Structure of the Atmosphere - QS Study
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Structure of the Atmosphere

The atmosphere consists of different layers with varying density and temperature. Density is highest near the surface of the earth and decreases with increasing altitude. The column of atmosphere is divided into five different layers depending upon the temperature condition. They are: troposphere, stratosphere, mesosphere, ionosphere, and exosphere.

The troposphere is the lowermost layer of the atmosphere. Its average height is 13 km and extends roughly to a height of 8 km near the poles and about 18 km at the equator. The thickness of the troposphere is greatest at the equator because heat is transported to great heights by strong convectional currents. This layer contains dust particles and water vapor. All changes in climate and weather take place in this layer. The temperature in this layer decreases at the rate of 1°C for every 165m of height. This is the most important layer of all biological activity.

The zone separating the troposphere from the stratosphere is known as the tropopause. The air temperature at the tropopause is about minus 80°C over the equator and about minus 45°C over the poles. The temperature here is nearly constant, and hence, it is called the tropopause. The stratosphere is found above the tropopause and extends up to a height of 50 km. One important feature of the stratosphere is that it contains the ozone layer. This layer absorbs ultra-violet radiation and shields life on the earth from intense, harmful form of energy.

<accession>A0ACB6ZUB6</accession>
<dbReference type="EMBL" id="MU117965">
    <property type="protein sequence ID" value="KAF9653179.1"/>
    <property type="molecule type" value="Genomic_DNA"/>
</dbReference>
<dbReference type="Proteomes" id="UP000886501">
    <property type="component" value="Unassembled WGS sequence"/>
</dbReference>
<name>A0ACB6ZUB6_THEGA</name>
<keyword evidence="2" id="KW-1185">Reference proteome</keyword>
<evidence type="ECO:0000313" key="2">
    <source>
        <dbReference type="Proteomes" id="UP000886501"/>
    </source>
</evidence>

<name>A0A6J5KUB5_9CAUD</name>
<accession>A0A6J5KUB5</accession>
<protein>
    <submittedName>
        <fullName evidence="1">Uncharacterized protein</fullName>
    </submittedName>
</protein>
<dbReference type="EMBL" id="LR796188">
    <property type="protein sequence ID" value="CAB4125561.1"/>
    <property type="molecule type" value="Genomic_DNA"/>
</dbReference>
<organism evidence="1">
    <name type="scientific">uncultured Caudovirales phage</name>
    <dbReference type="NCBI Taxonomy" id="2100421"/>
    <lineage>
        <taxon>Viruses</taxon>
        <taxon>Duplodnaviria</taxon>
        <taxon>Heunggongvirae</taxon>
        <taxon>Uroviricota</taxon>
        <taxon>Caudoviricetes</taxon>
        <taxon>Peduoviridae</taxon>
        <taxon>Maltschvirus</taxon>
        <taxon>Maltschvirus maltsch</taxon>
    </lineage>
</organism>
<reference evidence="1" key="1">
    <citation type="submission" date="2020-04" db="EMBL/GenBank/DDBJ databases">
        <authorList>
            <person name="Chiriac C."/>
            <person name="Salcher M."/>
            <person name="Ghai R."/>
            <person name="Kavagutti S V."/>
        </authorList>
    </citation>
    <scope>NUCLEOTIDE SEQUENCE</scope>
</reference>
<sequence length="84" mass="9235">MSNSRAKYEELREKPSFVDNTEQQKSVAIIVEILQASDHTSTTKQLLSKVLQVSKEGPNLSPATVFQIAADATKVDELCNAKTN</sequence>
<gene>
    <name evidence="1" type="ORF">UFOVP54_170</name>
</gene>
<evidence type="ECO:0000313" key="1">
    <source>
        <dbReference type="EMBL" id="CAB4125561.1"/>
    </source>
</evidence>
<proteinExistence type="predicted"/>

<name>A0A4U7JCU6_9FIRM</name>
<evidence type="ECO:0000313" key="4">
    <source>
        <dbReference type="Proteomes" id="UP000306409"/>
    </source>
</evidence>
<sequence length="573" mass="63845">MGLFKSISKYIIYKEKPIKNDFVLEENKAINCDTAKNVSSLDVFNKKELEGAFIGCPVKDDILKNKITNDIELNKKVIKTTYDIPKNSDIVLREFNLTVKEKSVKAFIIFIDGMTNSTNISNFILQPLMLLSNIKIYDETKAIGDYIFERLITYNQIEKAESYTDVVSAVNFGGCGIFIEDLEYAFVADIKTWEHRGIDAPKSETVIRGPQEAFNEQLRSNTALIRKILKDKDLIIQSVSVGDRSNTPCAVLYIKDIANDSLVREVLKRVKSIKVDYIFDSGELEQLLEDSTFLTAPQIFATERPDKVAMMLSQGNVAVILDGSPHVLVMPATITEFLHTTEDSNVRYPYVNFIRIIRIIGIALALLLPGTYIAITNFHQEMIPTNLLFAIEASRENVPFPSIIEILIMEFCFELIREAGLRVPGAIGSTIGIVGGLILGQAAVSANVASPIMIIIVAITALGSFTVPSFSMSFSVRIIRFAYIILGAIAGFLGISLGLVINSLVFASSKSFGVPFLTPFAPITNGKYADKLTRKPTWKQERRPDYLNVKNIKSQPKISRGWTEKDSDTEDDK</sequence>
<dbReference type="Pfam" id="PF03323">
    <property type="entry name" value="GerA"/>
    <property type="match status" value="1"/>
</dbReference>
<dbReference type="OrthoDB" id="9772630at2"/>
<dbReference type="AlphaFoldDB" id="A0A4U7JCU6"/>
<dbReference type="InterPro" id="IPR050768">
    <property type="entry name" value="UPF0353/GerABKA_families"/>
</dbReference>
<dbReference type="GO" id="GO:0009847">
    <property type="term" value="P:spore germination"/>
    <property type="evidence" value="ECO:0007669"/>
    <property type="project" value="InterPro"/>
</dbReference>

The mesosphere lies above the stratosphere, which extends up to a height of 80 km. In this layer, once again, the temperature starts decreasing with the increase in altitude and reaches up to minus 100°C at the height of 80 km. The upper limit of the mesosphere is known as the mesopause. The ionosphere is located between 80 and 400 km above the mesopause. It contains electrically charged particles known as ions, and hence, it is known as the ionosphere. Radio waves transmitted from the earth are reflected back to the earth by this layer. The temperature here starts increasing with height. The uppermost layer of the atmosphere above the ionosphere is known as the exosphere. This is the highest layer but very little is known about it. Whatever contents are there, these are extremely rarefied in this layer, and it gradually merges with the outer space. Although all layers of the atmosphere must be exercising influence on us, geographers are concerned with the first two layers of the atmosphere.